Now the credit crunch is hitting home
Evidence is growing that higher interest rates, utility prices and food bills are forcing consumers to cut back. By Martin Hickman
Wednesday 16 April 2008
Britain's decade-long era of "spend, spend, spend" has ended with a bump, according to polling published today, revealing millions of households squeezed by the credit crunch are cancelling holidays, DIY projects and shopping trips.
In a sign that the hangover for the nation's collective credit party has begun, rising utility, food, tax and mortgage costs have so reduced disposable income that 28 million adults have cut their discretionary or luxury spending.
The big summer holiday is the biggest casualty, with 20 per cent of people trimming spending on their annual break, perhaps by staying at home or by going somewhere cheaper, or cutting short their stay.
Some 16 per cent have cancelled DIY and home improvements such as decorating or an extension, while 11 per cent have stopped or reduced saving.
One in 10 people have scrapped a plan to buy new clothes, jewellery or footwear; a new car; or household furniture and furnishings.
Hardest hit are those who have borrowed heavily to buy a new home: the young, singles and families with young children, according to the poll of 2,000 adults for Mintel's annual lifestyle survey.
The research, conducted in February, is one of the first pieces of evidence that the public are changing their behaviour to take account of the economic slowdown.
Peter Ayton, Mintel's chief statistician, said: "People are clearly starting to get a sense that things are not as easy financially as they once were.
"In light of the credit crunch, borrowing has now become harder and we are likely to see even more people having to make sacrifices when it comes to their spending in the future."
In the poll by GFK NOP, most people, 57 per cent – equating to 28 million adults – said they had not bought something they wanted in the past 12 months because of concern about their household finances.
Of the factors slowing spending, the biggest, cited by 44 per cent of people, was the rise in the cost of day-to-day living. One in six said they had received some big household bills; had seen their income plunge for another reason; or just felt they should be more careful in their spending.
Above-average rises in council tax, water and energy bills have pushed their overall cost to £2,510 compared with just over £2,000 two years ago, according to Mintel. Once average phone bills are included, the average monthly utility bill passed £3,000 for the first time, hitting £3,169.
At the same time, tax as a proportion of income has increased from 17 per cent in 1997 to 21 per cent in 2007. And mortgage capital and interest repayments have more than trebled, rising 213 per cent, to the point where £1 in every £4 of consumer spending goes on mortgages. "The days of cheap, easy credit are history. Banks won't lend to each other, they're frantically shoring up their retail deposits to stabilise their exposure to bad debt," the report said.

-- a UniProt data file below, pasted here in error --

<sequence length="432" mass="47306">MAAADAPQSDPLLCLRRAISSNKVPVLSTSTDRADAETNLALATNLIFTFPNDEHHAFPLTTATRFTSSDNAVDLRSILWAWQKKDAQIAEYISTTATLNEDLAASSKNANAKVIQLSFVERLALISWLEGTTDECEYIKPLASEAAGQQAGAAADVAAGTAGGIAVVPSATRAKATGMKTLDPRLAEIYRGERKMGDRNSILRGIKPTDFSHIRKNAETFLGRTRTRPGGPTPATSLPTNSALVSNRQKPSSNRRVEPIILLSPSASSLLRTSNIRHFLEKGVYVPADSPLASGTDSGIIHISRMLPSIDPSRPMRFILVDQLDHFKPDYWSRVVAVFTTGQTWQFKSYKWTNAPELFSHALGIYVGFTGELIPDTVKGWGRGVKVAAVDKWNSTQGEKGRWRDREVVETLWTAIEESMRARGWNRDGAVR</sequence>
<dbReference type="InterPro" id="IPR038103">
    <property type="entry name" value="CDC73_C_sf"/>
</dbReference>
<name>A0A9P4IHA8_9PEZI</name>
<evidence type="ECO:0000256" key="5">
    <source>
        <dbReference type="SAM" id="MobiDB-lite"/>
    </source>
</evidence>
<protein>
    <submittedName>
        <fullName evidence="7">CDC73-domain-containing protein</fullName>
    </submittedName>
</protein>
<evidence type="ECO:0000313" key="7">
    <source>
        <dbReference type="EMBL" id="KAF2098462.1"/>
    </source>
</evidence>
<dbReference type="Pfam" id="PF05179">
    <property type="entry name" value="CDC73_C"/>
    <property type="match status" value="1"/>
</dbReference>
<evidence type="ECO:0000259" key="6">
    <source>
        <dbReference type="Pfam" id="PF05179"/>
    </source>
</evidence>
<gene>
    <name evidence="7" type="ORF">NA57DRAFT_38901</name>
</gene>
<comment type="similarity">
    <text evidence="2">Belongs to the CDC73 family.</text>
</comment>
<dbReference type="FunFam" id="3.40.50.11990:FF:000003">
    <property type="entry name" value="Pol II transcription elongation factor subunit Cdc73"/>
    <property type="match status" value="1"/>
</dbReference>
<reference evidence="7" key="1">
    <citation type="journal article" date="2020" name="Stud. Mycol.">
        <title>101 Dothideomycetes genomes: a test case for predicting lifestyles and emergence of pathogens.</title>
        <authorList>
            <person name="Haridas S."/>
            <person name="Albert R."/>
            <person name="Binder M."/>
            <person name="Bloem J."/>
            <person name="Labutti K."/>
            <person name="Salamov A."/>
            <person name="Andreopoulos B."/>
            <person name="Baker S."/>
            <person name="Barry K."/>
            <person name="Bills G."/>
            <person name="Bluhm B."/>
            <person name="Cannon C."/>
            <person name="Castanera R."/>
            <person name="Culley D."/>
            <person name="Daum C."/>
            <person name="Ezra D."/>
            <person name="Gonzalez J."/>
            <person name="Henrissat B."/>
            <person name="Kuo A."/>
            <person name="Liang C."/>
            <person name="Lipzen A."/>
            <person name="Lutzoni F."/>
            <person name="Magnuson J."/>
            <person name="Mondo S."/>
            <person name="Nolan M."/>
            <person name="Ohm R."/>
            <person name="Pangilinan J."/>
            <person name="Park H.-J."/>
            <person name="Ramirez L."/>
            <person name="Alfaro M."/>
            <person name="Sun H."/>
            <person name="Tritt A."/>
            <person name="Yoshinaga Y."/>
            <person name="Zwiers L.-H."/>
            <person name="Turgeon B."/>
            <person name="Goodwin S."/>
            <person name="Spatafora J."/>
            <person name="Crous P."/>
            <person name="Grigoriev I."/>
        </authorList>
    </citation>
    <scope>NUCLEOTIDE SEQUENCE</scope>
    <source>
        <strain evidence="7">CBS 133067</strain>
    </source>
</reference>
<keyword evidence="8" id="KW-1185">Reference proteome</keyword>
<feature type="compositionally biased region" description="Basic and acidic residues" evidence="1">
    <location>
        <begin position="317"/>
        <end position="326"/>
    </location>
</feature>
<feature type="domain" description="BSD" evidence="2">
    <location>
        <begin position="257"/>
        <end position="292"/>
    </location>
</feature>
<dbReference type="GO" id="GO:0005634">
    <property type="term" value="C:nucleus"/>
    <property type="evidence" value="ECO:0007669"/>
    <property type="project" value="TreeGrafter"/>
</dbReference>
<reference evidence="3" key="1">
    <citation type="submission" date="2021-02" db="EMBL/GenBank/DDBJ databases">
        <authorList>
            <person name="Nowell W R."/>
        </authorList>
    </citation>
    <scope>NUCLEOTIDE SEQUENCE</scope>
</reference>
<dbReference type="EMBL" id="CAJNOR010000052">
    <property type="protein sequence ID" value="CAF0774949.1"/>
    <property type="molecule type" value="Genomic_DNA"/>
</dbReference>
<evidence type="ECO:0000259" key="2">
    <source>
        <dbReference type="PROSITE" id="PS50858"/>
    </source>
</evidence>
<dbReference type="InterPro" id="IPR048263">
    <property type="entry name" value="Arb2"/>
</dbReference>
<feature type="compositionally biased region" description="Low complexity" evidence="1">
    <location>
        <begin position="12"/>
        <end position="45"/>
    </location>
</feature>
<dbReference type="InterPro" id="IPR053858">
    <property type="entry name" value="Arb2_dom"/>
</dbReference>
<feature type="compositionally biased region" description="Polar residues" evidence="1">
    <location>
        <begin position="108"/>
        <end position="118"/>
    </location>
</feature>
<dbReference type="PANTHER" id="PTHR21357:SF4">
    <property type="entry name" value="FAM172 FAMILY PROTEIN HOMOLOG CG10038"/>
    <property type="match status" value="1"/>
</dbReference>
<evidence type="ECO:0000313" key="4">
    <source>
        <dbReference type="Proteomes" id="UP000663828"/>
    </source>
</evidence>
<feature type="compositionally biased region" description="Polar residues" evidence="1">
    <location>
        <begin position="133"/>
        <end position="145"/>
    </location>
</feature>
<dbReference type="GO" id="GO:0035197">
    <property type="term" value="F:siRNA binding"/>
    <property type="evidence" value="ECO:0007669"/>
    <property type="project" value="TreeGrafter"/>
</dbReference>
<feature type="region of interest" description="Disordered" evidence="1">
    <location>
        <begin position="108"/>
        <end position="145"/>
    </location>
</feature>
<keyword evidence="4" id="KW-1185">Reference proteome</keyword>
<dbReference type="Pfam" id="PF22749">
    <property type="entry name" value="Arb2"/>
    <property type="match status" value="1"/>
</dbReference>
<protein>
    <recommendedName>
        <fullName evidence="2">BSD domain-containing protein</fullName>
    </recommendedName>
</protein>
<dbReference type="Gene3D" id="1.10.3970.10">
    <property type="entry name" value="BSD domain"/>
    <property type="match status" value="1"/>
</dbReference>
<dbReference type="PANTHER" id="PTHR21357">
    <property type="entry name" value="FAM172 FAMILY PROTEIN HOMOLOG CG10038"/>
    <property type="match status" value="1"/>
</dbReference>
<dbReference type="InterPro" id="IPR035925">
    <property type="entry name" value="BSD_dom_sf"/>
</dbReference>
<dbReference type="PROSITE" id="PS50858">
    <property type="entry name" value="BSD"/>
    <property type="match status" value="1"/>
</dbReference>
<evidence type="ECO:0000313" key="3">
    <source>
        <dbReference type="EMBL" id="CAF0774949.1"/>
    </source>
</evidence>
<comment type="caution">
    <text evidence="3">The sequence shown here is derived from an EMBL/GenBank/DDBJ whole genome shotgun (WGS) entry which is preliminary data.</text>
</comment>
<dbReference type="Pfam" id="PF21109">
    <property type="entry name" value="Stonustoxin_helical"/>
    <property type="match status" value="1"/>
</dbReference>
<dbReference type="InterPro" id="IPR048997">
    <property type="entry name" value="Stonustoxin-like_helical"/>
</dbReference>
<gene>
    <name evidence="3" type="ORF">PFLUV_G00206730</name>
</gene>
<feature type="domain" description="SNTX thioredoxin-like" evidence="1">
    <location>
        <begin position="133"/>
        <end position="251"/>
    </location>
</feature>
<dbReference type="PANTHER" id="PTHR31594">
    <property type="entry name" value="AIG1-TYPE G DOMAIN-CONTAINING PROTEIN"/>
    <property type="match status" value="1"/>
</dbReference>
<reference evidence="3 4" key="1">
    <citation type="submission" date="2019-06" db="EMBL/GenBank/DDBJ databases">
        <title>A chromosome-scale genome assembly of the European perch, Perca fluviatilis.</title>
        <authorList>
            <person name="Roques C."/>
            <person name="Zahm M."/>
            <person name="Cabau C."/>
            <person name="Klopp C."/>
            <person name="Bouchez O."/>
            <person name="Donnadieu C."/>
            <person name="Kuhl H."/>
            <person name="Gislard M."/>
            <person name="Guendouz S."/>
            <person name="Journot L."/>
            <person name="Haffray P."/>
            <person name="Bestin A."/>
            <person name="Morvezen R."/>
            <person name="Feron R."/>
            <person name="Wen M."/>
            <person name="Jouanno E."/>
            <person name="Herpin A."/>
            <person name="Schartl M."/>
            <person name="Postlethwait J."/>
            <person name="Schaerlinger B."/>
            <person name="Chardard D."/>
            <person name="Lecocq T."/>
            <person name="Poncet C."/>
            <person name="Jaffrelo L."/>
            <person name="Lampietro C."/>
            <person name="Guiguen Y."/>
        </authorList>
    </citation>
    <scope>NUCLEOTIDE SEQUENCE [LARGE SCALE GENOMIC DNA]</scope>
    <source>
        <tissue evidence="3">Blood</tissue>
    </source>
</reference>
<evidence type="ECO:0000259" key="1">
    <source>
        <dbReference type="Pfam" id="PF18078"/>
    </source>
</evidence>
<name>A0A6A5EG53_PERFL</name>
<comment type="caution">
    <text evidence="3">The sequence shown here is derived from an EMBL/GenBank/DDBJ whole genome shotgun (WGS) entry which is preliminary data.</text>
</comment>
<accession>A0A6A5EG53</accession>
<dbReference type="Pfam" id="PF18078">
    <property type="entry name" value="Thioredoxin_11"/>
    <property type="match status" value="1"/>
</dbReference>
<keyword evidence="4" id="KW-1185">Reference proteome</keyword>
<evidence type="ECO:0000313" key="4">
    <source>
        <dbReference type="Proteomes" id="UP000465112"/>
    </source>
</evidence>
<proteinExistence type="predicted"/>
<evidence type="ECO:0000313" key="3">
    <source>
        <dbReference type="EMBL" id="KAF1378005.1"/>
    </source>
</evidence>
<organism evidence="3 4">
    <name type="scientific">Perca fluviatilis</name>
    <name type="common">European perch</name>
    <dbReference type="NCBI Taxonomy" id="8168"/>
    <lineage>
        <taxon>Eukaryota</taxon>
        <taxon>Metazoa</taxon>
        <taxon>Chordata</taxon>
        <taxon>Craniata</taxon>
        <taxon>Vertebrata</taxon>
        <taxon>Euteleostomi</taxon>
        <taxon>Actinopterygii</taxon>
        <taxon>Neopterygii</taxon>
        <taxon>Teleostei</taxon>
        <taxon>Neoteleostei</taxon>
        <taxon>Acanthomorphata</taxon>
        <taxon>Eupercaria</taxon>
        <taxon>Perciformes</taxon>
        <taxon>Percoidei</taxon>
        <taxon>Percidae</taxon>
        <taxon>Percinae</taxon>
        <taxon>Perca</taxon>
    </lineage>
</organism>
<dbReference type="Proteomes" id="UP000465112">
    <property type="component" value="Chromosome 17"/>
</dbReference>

"In the meantime, consumers who have binged have been left with a nasty hangover, aware that lenders are beginning to circle around their bad risks, reducing their credit limits, putting up the cost of borrowing and refusing loan extensions."
Predictions that more people would experience harder times this year also came from another source. The debt management firm TDX Group estimated that the number of people taking out debt management plans and IVAs (individual voluntary arrangements, a way of paying back personal debts) could double from 400,000 in 2007 to 800,000 in 2008.
About one million people are thought to be struggling with unsecured debt, collectively owing £25bn, or an average of £25,000 each, according to the company. About 60 per cent of that is owed on credit cards, with the remaining 40 per cent borrowed through other means, mainly personal loans.
How Britons are tightening their belts
While many of us see an annual holiday as essential rather than a luxury, one in five people – or12 million Britons – say they will cut back on a summer break. Young people aged 15 to 34 are more likely to go without a holiday. "The likelihood is that holidays will still be taken but inevitably in the form of cheaper options, or else shorter-duration breaks which match the household cash-flow," the report says.
DIY chains are suffering because householders considering big projects are no longer holding the "security blanket" of rising property values. Older people, in particular, are more cautious. On the upside, demand for low-cost cosmetic improvements may rise as people stay put.
The young, singles and families with young children are putting off saving to pay for every day living expenses. Saving is an easy target for cutbacks, having achieved a "nice if there's some spare cash" status, according to the report. One in 20 has cancelled plans to top up a pension.